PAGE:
All of the FAL/LARs had a baked-enamel exterior finish: the early FALs glossy black, the Congo FAL a two-tone gray and black, and the LARs matte black.

Iron sights

The fixed rear sight of the early paratroop FAL has been replaced by a two-position (150 and 250 meters) flip sight. The sight's protective ears have been enlarged as well.


The LAR's synthetic butt stock is a considerable improvement over the old wooden stocks. More impact-resistant than wood, it is capped by a substantial rubber pad which significantly reduces felt recoil.


The front lug of the FN FAL magazine locks up into the receiver when the magazine is properly inserted front end first. This front lug has been merely punched out of the sheet metal of the magazine body.


FAL Para

FN FAL rifles have been adapted in service by numerous countries, including the United Kingdom. They were also manufactured by license in many of those countries (with local modifications). Around the world, FN FALs can be found in two major patterns - "inch" and "metric". Sometimes, magazines could not be interchanged between those two patterns. "Inch" patterns were widespread in the British Commonwealth countries, and they are often limited to semi-automatic use. "Metric" pattern rifles were usually were capable of automatic fire.

Although there are many modifications for the FN FAL, there are six basic configurations to mention:

  • FAL 50.00, or simply FAL, with fixed buttstock and the standard barrel.
  • FALO 50.41/50.42 A.K.A. "FAL H-Bar" A.K.A. "FAL-O", with a heavy barrel, bipod, and an extended magazine.
  • FAL 50.61
  • FAL 50.62
  • FAL 50.63 or FAL "Para", with a folding skeleton buttstock and a short barrel.
  • FAL 50.64 with a folding skeleton buttstock and a standard length barrel.

A total of six different FALs were used in SOF's test and evaluation. Three of the rifles were semiautomatic variants of the so-called LAR (Light Automatic Rifle - the nomenclature used overseas by FN for the FAL since the early '70s and by Steyr since it began to distribute the rifle in this country in 1977),, which is available through the Steyr-Daimier-Puch of America Corporation (Dept. SOF, 85 Metro Way, Secaucus, NJ 07094). They were a folding-stock, long-barreled (21 inches) paratroop model (No. FN 50-61); a standard, or "match," version with a rigid stock (No. FN 50-00); and the LAR heavy-barrel model with bipod (No. FN 50-41). Three older FALs were used for comparison: a semiautomatic "G" series (so called because of the "G" prefixing their serial numbers), one of 1,836 rifles imported from 1959 until January 1963, when they were reclassified by the BATF as exempt machine guns; a full-auto, folding-stock, short-barreled (18 inches) Belgian army paratroop model (No. FN 50-63) from the Congo; and a very early (serial No. 409) full-auto FAL without a flash suppressor.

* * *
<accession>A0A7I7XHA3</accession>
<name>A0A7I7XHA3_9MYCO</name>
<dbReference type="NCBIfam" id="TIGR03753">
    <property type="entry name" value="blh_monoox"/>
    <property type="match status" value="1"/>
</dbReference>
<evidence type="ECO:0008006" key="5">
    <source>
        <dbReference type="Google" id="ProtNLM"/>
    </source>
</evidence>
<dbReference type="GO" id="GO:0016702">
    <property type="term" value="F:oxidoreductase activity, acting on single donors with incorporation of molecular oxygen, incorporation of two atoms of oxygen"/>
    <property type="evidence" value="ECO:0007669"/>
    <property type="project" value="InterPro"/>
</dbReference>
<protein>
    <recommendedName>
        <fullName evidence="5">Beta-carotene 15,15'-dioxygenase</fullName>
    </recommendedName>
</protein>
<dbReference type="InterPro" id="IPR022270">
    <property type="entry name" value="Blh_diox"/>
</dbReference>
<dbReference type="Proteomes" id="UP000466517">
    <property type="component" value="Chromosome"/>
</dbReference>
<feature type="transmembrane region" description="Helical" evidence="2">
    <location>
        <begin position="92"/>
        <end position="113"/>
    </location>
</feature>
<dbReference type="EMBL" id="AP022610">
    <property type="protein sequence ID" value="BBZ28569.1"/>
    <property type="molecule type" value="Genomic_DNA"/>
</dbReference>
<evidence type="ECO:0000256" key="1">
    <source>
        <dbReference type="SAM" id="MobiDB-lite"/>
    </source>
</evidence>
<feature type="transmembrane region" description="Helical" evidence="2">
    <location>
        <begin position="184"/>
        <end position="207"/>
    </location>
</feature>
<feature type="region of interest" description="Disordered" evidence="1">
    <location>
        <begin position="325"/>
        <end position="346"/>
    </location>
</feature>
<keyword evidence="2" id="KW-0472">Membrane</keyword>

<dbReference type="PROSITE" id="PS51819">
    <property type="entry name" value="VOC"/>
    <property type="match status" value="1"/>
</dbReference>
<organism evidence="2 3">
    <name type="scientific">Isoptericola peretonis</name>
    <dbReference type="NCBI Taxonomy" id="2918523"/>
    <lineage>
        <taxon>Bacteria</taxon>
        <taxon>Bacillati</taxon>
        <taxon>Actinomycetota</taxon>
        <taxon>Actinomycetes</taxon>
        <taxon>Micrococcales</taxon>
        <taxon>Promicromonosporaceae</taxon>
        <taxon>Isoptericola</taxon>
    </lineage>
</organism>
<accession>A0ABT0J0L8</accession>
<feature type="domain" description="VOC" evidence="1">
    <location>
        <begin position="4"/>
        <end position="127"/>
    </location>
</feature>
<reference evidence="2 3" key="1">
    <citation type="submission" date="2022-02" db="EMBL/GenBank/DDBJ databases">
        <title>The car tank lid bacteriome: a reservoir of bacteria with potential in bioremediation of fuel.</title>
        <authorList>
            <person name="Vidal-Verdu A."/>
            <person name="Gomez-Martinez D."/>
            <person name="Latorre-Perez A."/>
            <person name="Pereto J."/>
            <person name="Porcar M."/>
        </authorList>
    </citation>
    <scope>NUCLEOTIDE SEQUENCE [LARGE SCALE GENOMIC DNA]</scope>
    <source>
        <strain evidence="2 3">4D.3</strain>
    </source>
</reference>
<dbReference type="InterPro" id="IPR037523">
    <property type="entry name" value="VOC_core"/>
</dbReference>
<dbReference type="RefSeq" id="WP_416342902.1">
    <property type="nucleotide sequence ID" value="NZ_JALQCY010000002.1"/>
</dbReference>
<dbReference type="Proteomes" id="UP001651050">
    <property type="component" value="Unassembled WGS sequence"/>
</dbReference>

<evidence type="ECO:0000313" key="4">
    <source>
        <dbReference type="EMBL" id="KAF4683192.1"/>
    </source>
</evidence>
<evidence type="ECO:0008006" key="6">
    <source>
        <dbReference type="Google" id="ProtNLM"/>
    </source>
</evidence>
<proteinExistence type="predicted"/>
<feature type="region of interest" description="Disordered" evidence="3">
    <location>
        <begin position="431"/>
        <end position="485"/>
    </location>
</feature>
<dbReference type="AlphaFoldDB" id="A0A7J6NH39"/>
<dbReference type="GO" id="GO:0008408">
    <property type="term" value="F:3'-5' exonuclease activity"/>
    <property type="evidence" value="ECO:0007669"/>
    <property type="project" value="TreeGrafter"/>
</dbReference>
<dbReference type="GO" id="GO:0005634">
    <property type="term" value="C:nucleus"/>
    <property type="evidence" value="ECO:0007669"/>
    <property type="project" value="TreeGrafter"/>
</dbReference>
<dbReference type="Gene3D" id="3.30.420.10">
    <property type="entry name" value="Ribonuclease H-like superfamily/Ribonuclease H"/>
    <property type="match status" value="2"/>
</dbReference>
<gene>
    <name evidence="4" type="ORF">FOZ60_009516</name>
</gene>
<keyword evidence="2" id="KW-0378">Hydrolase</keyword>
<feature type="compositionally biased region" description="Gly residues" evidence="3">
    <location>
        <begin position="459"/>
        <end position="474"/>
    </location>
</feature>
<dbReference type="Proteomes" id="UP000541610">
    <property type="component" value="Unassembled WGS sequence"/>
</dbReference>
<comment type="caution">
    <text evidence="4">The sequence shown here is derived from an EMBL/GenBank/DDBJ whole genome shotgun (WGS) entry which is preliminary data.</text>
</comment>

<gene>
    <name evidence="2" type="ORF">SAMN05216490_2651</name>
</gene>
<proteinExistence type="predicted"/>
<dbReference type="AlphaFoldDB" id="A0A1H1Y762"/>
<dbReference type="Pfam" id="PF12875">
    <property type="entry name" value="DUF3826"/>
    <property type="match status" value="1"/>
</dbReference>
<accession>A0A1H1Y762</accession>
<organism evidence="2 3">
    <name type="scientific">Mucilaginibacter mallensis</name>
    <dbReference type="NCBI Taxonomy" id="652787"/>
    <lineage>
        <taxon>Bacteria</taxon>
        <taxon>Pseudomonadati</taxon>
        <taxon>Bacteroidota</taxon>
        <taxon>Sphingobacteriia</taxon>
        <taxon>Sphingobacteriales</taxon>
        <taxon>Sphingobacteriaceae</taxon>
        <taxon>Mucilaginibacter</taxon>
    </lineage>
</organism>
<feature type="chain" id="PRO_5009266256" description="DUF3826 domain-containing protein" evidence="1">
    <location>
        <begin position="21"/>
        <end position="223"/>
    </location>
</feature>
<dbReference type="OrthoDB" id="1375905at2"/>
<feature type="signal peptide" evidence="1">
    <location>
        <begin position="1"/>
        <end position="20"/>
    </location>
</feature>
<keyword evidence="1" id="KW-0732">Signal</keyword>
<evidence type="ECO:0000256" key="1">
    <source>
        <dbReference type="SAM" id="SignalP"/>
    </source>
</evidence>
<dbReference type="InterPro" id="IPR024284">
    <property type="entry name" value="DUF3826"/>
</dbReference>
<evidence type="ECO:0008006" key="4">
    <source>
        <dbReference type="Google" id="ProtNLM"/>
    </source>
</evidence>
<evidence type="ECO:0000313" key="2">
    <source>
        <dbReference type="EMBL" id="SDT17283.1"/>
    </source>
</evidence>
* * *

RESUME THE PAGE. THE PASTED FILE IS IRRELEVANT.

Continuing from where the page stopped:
The semiautomatic "G" series FALs imported in the early '60s contained a number of modifications, including elimination of this automatic safety sear, to render them incapable of full-auto fire. The BATF decided this was insufficient and demanded that the cut milled in the receiver to accept the safety sear be eliminated on all FALs imported to the United States. The 1,836 rifles imported prior to this judgment were declared exempt from this requirement.

In 1973 when FN went to an investment-cast receiver, the company forgot to omit the safety-sear recess in the receivers manufactured for U.S. delivery. As a result, Steyr sold more than 2,000 rifles (including SOF's test weapons) which were no different from the original "G" series FALs that BATF had reclassified as machine guns. BATF has agreed to exempt the LARs also, provided they have not been modified. All future LARs imported into the United States must conform to BATF requirements, i.e., the receiver recess for the automatic-safety sear will have to be omitted.

The very early full-auto test FAL was notable by the absence of a flash suppressor. It was intended for use with IMR-type powders, which in general do not produce as much flash as the more common ball propellants. This rifle's unusual bayonet has two prongs attached to the hilt, which, together with the blade itself, serve as a flash suppressor.

Both the full-auto Congo paratroop FAL and the "PARA" LAR had combination flash-hider/grenade launchers. They were equipped with a tubular-handle, convex-bladed bayonet. The flash suppressor on the "G" series FAL and the "match" FAL was long and slender and not designed for grenade launching.

The LAR Heavy Barrel has its own flash suppressor which also aids in reducing muzzle climb, at the expense of increased side blast. As imported into the United States, in semiautomatic only, the LAR HB serves no discernible purpose. Complete with its bipod and chrome-lined heavy barrel, it weighs in at over 13 pounds. Far too heavy to fire effectively off-hand, its weight and bulk would be justified only if it were capable of firing in the full-auto mode.

Israel Military Industries manufactures a version of the FAL known as the Romat. It is practically identical in function, with the main differences between both weapons being in aesthetics.



  • Due to its widespread use by a variety of NATO and first world countries during the Cold War, the FAL was given the title of "The Right Arm of the Free World".

See Also